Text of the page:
Last fall’s crash was a dramatic set of price changes that eluded standard risk models, what Yale’s Frank Fabozzi calls “fat tails.”  Others call them black swans.  Some say they are a once in two life times occurrence, and others say they happen every couple of years.

Who is a person to believe if the experts are in guerrilla action against each other?  You should follow the advice your mother gave you when you went off to college.  If you don’t understand the game and the players keep changing the rules, put your pants on and go home even if you have to walk the whole way.  Your mother was a smart woman.

The next morning you may wake up tired and in serious need of a shower and fresh clothes, but the important aspect to note is that you are ready for another day at the office.  Your work may not be brilliant but it earns you a paycheck, and no one accosts you in the hall demanding proof that what you do has ever proven useful.  Charles Marlin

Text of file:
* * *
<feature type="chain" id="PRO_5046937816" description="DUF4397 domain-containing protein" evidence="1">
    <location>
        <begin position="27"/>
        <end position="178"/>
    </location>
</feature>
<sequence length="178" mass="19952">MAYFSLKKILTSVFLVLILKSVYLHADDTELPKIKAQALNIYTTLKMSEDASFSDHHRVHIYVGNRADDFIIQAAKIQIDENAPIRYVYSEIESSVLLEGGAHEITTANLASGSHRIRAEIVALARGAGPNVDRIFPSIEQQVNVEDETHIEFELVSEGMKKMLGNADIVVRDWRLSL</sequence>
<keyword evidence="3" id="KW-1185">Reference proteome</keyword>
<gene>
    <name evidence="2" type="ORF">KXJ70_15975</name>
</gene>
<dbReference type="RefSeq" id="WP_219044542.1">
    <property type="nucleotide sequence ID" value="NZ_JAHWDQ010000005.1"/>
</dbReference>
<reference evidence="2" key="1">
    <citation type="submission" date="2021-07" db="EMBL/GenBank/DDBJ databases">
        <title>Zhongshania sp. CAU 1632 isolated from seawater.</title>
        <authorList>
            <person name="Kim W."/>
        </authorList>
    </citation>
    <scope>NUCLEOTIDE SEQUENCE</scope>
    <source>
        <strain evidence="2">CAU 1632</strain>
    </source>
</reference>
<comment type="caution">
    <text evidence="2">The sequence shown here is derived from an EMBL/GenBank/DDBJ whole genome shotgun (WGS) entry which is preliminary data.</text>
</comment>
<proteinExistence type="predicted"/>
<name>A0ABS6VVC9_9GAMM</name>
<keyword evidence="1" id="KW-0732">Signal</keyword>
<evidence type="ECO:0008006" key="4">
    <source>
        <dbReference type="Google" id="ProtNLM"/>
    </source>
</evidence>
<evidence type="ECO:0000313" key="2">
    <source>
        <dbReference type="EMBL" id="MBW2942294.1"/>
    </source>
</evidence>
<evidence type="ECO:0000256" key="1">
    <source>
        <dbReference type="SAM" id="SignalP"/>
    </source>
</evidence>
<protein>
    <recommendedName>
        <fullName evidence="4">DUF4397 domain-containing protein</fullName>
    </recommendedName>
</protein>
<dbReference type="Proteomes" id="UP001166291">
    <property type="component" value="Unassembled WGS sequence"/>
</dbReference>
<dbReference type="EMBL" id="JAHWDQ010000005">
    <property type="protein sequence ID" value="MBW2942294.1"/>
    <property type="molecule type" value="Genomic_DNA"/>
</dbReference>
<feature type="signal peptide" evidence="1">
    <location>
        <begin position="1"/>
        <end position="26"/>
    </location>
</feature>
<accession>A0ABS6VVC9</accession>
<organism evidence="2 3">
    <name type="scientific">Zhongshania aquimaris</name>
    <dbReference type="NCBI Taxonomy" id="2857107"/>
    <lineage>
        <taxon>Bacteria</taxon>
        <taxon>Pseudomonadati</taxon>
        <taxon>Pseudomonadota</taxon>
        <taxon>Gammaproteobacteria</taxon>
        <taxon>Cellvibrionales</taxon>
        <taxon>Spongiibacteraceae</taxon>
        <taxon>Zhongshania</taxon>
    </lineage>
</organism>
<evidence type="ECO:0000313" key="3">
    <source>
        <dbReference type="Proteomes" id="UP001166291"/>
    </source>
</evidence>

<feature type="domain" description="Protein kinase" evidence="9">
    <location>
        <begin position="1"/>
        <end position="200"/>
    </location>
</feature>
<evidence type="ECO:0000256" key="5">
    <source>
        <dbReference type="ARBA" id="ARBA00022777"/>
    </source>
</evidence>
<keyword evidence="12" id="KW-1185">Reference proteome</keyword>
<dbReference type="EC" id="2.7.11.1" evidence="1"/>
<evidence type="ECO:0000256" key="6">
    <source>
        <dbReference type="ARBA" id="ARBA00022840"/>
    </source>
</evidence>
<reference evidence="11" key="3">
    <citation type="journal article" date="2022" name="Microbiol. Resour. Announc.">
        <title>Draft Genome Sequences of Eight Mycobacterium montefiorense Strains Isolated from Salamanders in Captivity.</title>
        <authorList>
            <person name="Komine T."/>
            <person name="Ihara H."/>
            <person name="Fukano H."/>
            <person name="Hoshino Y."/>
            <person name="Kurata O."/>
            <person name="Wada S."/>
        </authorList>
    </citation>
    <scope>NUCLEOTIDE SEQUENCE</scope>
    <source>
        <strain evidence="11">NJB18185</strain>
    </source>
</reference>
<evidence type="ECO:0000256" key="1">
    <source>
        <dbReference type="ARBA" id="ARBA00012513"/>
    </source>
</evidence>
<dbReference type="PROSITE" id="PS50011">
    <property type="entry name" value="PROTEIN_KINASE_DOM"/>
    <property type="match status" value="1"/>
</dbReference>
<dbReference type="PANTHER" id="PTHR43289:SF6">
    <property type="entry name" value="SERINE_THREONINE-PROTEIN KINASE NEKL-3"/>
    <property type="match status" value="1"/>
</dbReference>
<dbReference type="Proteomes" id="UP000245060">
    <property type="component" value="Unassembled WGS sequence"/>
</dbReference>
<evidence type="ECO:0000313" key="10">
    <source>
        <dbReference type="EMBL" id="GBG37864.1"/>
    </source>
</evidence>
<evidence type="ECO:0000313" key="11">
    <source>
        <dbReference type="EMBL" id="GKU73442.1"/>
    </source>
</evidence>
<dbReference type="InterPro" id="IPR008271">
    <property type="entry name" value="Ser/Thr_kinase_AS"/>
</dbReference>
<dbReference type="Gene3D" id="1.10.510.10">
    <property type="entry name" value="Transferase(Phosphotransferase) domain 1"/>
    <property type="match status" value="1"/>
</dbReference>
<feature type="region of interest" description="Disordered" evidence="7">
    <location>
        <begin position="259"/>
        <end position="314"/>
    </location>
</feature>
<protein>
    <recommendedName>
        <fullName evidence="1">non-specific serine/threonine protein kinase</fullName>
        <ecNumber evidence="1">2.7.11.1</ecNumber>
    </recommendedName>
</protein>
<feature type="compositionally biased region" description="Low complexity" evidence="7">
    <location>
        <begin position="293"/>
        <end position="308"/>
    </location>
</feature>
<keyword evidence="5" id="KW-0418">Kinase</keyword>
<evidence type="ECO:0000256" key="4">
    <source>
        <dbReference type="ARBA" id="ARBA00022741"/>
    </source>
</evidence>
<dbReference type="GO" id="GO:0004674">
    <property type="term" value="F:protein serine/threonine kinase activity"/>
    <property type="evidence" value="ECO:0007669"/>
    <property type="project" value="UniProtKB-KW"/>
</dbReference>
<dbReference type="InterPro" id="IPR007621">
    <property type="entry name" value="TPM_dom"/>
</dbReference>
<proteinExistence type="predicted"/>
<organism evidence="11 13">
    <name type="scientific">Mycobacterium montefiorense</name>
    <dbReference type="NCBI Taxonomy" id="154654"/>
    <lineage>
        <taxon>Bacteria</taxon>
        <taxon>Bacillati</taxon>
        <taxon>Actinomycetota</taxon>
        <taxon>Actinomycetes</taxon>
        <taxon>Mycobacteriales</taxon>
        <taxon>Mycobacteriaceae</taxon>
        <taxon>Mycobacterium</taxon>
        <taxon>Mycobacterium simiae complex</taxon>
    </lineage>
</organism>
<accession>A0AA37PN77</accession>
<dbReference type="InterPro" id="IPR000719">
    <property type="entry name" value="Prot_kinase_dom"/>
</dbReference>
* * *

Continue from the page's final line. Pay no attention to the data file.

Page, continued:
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Kati Marton, author and journalist, has written a likeable book, Enemies Of The People: My Family’s Journey To America.  It is likeable as the romance of Endre and Ilona Marton, Budapest residents during a very dark period.  It is likeable as cold war history of Hungary.  It is likeable as a spy thriller with an unusual twist.  It is likeable as a family history rediscovered from the most evil of sources.  It is likeable as a personal narrative of a woman who reconstructs her childhood.  It is likeable as a story of the Americanization of a proud Hungarian family.

The Martons began life under the oppression of the dying Austro-Hungarian Empire, survived youthful resistance to the Nazis, only to find themselves raising a young family under the crushing control of Stalinism.  They became the two goats among sheep as the last independent journalists behind the Iron Curtain until they were arrested and imprisoned.  Their crimes were that they worked as correspondents for the Associated Press and United Press and they were friendly to the American Legation in Budapest as well as many other Westerners.  Their two young daughters witnessed the arrest first of their father and then a short time later of their mother.